The mining industry knows that high pressure grinding roll (HPGR) solutions can offer improved grinding and energy efficiency, but the technology still faces challenges in achieving more widespread adoption.
HPGRs have historically faced issues with feed variance and segregation, leading to skew problems, and there are significant capex and service costs.
However, benefits down the road include lower future operational costs - and the advantage of pointing out to stakeholders that HPGR is among the most environmentally friendly mineral processing solutions. The latter is particularly the case when advancements such as Metso Outotec's HRCe technology are added into the mix.
Mining Magazine caught up with Christoph Hoetzel, Head of Metso Outotec's Grinding Business Line, to find out more about HPGR technology and its future.
Are there any enhancements to HPGR technology you expect to affect productivity (and power efficiency) in the next few years?
A major limitation of the efficiency of HPGRs is the reduced press force profile near the edge of the rolls, which can cause product to be nearly the size of the feed material. This is commonly referred to as the "edge effect". The major enhancements in HPGR technology are the Metso Outotec pioneered flanges, rotating side plates, which provide demonstrated increased productivity and energy efficiency by effective eliminating the edge effect.
The roll gap is more efficiently sealed as the flanges run very close to the opposite rolls edge (this is allowed for by skew suppression and increased stiffness) maintaining a more evenly distributed press force across the roll width. Metso Outotec's HRC with flanges has been proven to enhance HPGR circuit operation with overall finer product size gradation and the resulting reduction of circulating loads and energy consumption.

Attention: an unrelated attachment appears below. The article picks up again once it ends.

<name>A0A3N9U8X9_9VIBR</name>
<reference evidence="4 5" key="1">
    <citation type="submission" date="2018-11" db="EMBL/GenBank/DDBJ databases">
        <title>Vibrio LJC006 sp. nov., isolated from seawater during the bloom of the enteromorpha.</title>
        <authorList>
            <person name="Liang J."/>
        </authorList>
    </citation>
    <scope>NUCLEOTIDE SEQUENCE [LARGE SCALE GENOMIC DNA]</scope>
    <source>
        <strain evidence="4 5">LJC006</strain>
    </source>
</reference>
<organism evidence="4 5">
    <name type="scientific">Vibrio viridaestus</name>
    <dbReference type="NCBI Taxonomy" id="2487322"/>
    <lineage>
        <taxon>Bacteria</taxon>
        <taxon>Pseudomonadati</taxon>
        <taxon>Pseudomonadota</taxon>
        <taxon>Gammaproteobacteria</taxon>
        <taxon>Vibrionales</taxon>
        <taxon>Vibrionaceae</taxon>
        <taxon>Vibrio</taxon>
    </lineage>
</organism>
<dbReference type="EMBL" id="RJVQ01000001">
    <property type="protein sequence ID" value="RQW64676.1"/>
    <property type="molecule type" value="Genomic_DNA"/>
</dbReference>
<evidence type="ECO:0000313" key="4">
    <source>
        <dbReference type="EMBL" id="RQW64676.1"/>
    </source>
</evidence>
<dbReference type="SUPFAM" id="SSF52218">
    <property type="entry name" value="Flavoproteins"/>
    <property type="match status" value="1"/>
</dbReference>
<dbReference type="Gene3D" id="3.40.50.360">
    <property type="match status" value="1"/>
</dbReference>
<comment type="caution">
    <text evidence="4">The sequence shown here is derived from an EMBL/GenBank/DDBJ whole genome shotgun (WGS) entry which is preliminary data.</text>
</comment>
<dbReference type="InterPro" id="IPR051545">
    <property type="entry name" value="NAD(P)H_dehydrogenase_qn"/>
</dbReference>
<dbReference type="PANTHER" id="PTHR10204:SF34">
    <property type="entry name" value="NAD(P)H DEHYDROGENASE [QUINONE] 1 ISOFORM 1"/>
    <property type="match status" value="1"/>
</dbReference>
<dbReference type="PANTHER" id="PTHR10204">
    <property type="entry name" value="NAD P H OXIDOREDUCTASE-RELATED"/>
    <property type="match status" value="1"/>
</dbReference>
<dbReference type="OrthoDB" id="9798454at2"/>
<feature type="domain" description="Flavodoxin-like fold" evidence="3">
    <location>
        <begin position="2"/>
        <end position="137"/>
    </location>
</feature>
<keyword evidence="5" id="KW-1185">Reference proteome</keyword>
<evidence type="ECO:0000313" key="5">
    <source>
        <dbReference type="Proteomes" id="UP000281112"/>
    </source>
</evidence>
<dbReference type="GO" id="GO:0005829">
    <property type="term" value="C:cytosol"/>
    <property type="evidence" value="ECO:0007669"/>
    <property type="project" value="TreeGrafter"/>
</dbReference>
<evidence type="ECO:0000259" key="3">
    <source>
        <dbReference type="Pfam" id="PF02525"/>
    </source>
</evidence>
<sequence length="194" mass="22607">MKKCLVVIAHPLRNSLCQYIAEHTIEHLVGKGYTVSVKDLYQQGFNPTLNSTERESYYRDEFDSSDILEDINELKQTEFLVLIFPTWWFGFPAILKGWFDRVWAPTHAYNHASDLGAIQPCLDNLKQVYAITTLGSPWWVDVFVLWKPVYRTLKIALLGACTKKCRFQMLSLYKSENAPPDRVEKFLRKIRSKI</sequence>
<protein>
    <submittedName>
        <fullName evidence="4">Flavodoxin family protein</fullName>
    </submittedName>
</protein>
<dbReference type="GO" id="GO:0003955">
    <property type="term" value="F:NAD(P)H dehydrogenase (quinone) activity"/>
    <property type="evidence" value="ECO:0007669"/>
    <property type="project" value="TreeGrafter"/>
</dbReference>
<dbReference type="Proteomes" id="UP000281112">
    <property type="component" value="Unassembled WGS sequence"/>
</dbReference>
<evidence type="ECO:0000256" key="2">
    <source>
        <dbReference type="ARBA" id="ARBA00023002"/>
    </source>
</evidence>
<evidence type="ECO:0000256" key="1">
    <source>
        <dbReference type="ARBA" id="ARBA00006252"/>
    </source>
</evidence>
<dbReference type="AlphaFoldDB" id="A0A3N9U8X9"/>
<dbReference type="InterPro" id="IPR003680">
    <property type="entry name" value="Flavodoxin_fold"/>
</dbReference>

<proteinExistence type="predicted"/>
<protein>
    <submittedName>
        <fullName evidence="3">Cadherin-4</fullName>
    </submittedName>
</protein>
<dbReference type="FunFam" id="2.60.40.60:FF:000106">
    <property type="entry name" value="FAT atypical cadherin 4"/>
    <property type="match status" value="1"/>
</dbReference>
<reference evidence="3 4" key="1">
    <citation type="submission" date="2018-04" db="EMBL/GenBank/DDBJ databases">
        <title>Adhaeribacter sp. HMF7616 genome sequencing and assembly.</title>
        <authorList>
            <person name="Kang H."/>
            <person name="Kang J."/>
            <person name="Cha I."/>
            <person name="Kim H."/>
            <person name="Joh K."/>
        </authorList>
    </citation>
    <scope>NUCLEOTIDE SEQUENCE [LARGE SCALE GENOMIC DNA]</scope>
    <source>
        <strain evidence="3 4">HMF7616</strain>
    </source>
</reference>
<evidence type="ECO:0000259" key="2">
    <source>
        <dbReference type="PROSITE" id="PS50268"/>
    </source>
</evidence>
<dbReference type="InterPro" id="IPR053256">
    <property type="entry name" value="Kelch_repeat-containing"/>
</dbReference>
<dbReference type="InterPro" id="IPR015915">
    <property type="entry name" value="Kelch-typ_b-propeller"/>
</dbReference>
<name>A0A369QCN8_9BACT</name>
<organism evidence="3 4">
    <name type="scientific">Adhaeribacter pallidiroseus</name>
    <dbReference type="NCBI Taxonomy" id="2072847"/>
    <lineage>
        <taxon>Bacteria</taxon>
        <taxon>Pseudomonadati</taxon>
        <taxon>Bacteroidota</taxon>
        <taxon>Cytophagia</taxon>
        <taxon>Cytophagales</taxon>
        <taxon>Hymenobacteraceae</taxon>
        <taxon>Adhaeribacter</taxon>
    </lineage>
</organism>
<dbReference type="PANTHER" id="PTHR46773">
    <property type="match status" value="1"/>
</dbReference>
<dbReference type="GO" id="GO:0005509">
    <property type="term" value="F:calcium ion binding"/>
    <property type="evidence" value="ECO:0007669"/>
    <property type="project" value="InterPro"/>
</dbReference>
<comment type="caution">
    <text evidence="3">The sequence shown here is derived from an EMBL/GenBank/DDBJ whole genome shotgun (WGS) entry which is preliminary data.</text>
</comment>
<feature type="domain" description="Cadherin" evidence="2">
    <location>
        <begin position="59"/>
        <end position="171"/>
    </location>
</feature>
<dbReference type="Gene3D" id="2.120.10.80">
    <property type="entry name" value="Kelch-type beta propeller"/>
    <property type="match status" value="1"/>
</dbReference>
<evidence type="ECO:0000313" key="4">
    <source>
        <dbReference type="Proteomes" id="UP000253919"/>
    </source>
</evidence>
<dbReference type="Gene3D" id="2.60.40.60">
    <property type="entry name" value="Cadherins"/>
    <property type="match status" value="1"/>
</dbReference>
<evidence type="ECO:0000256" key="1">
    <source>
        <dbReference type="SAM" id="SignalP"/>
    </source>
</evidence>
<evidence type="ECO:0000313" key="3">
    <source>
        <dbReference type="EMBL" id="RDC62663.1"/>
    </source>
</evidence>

The flanges enhance the draw-in of material into the roll gap, resulting in a wider operating gap, reducing specific energy consumption and allowing for a larger top feed size, potentially benefiting up stream crushing.
Flanged roll service life greatly exceeds that of traditional HPGRs, due to the more evenly distributed pressure profile across the roll width, eliminating the "bathtub effect", which results from increased wear at the centre of the roll caused by the centrally peaking pressure profile of traditional HPGRs with cheek plates.
Further, the service life of the flanges is much longer when compared to traditional cheek plates, due to the flanges rotating with the roll, moving at the same speed as the material to be ground. In addition, the greater wear mass of the flanges extends the service life naturally.
Other enhancements for energy efficient comminution circuits are found when combining HPGR technology with other energy efficient grinding technologies, such as stirred mills.
Are HPGR only effective in controlled "dry" grinding applications?
The HPGR's efficiency is achieved by inter particle crushing, ie the press force is applied to a material bed allowing for multiple interparticle breakages within the high pressure/fracture zone. This requires a void volume into which the breaking material bed can be compressed and also friction between the particles to allow for press force application. Excessive or too little moisture negatively impacts this principle to function as it could reduce the ability to draw material into the roll gap and/or apply the press force to the particles.
Moisture content has an impact on wear too, as it varies the friction coefficient between the roll surface and material bed and also the embedment of the autogenous wear layer built-up on a studded roll. Some moisture is required but too much moisture can cause the autogenous layer to wash out.